Crime on CTA down overall in 2015, up slightly on Evanston CTA property


Daily file photo by Sean Su

Evanston is served by both Chicago Transit Authority elevated train lines and buses. Crime on CTA trains and buses was reported to have decreased by 25 percent during 2015, but Evanston saw a minor increase in offenses.

Billy Kobin, Reporter

Although crime on Chicago Transit Authority bus and rail lines decreased by 25 percent in 2015, Evanston saw a slight increase in CTA crime.

Mayor Rahm Emanuel and CTA president Dorval Carter, Jr. announced the drop in crime at a press conference last Wednesday. Crime on rail system trains, platforms and tracks fell 32 percent, according to a CTA news release. Crime on buses also fell 32 percent. Thefts declined 19 percent and robberies declined 22 percent compared to 2014 data, according to the release. It is the fourth straight year of a drop in crime on the CTA.

There were 4,691 reported crimes on CTA property in 2014 compared to 3,512 reported crimes in 2015, CTA spokesperson Jeffrey Tolman told The Daily. Serious crimes, including murder, sexual assault, robbery, aggravated battery and aggravated assault, declined from 412 incidents in 2014 to 364 in 2015, Tolman said.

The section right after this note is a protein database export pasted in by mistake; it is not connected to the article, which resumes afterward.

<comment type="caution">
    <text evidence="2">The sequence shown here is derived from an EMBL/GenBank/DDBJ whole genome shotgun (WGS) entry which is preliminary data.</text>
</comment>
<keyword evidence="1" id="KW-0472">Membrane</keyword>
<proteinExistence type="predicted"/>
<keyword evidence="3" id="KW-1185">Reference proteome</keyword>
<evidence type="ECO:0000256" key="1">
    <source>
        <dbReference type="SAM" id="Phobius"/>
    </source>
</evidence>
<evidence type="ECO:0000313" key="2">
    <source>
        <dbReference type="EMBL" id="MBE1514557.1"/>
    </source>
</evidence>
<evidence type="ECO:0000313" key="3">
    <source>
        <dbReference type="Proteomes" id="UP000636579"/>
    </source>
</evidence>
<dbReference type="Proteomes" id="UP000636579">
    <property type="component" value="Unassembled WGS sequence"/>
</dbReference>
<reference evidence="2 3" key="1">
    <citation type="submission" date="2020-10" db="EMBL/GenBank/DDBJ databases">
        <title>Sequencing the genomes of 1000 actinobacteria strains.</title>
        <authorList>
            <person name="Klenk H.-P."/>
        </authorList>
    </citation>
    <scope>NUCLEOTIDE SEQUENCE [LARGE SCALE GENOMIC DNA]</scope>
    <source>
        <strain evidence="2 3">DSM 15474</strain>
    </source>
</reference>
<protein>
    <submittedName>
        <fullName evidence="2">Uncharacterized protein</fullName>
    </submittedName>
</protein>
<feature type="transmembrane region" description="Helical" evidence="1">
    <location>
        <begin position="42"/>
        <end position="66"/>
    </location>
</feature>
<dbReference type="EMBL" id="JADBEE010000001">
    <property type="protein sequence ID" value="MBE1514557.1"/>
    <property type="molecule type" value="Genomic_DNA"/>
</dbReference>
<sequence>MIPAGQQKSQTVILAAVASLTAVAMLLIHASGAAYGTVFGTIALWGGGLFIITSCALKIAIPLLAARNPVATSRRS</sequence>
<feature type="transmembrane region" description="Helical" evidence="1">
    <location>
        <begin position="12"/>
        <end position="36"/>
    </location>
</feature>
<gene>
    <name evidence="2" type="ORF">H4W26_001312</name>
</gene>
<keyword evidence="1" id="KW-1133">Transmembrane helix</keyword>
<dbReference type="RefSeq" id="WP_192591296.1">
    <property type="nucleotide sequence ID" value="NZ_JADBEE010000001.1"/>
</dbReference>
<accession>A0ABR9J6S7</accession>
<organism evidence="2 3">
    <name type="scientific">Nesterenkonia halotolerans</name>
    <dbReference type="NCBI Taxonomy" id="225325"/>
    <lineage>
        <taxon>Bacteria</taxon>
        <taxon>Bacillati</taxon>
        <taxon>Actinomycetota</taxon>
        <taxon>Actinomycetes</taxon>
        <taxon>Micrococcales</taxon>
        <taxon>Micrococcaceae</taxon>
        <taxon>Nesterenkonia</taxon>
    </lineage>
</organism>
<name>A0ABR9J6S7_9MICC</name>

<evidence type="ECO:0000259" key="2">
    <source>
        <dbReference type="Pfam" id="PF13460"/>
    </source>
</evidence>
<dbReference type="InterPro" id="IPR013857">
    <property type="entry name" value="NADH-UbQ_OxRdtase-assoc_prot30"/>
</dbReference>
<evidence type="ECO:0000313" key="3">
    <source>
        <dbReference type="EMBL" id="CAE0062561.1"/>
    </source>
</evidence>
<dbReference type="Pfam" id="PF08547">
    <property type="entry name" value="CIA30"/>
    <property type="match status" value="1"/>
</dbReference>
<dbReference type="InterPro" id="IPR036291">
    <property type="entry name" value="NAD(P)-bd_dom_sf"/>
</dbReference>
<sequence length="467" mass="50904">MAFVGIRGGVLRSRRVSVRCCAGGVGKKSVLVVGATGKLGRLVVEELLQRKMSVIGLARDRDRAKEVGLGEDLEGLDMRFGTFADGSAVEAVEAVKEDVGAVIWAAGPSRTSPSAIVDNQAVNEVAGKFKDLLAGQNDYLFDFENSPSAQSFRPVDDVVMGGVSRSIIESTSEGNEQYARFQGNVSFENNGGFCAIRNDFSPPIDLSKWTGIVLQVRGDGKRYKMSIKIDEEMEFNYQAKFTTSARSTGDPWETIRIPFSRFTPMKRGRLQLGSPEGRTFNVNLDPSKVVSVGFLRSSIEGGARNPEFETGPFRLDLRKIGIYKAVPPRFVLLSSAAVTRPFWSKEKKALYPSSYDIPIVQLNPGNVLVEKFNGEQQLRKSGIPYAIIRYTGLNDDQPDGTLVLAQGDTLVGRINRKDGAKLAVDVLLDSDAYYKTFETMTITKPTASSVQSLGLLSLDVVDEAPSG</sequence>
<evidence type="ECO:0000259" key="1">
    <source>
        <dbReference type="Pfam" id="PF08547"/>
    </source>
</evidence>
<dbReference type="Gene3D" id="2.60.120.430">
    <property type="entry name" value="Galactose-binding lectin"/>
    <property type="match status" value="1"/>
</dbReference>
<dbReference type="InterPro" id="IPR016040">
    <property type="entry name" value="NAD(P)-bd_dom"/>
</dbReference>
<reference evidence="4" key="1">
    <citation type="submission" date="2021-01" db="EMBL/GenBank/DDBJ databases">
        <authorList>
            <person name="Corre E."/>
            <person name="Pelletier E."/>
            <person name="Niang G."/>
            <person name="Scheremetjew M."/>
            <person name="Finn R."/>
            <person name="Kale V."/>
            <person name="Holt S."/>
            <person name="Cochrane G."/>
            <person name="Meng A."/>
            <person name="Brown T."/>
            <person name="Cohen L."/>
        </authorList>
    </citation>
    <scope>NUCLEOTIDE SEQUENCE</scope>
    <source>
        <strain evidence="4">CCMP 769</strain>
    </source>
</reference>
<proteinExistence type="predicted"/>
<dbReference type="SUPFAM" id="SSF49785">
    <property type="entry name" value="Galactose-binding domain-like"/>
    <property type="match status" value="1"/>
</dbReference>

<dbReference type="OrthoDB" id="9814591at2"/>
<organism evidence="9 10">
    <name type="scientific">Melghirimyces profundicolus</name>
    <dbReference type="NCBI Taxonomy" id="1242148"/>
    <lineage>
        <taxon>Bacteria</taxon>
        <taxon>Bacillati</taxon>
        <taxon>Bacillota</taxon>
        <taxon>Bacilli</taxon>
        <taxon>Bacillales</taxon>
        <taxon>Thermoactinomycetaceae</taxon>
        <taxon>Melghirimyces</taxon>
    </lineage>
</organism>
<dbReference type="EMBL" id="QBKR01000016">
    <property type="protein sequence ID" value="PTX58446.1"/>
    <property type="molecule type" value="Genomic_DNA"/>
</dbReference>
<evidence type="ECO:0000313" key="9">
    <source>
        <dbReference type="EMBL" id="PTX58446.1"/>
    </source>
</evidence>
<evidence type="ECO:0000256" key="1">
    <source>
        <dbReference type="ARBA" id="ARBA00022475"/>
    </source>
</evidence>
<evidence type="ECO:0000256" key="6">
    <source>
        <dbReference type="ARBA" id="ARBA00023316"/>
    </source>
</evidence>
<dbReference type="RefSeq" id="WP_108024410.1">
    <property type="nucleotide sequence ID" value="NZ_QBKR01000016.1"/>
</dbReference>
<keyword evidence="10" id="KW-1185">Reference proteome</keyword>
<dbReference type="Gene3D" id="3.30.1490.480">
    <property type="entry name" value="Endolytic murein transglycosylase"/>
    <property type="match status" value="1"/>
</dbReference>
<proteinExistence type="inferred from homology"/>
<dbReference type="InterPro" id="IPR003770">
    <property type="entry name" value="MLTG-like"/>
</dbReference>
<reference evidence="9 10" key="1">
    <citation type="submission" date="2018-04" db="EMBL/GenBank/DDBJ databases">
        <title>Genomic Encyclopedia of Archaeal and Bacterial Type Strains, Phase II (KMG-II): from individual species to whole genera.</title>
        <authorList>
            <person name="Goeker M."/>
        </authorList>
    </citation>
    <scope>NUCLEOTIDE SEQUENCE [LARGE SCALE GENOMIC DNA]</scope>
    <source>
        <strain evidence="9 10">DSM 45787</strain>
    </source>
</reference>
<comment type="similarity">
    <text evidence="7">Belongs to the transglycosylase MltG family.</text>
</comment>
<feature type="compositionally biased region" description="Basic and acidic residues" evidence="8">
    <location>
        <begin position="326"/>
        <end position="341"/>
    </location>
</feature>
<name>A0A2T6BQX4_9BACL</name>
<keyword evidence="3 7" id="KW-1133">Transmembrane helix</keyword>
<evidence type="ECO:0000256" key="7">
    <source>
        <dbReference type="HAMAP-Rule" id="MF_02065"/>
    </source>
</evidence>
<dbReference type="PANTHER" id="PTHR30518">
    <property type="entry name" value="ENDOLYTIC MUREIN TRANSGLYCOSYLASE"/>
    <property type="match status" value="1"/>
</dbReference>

“Overall, serious crime averaged seven incidents for every 10 million rides in 2015,” Tolman said.

Emanuel and Carter said in the release the expansion of cameras on CTA trains, buses and stations since 2011 has helped catch criminals and deter crime. According to the news release, 256 individuals whose images were caught on CTA cameras were arrested for crimes committed on or near CTA property in 2015, an 8 percent increase over 2014.

In Evanston, there were 30 incidents of crime reported on CTA property in 2015, a slight increase compared to the 26 incidents reported in 2014, Evanston Police Department spokesman Perry Polinski told The Daily. Theft made up 73 percent of these incidents in 2015, he said.

“It should be noted that a large percentage of these thefts are bike thefts and unattended property (thefts),” Polinski said.

EPD continually works to try to prevent crime on CTA property in the city by identifying hot spots — especially around CTA stations with bike racks where crime is an issue — and then having patrols monitor those areas closely, Polinski said.

“Officers routinely keep an extra eye on train stations,” he said.

Although the overall drop in crime is a good sign for the CTA, officials said they will continue to focus on safety.

“The safety and security of our passengers is our top priority and a critical part of providing excellent customer service,” Carter said in the release. “We’ll continue to work closely with police, using all of the tools and resources we have, to make the CTA safe for each and every rider, every day.”

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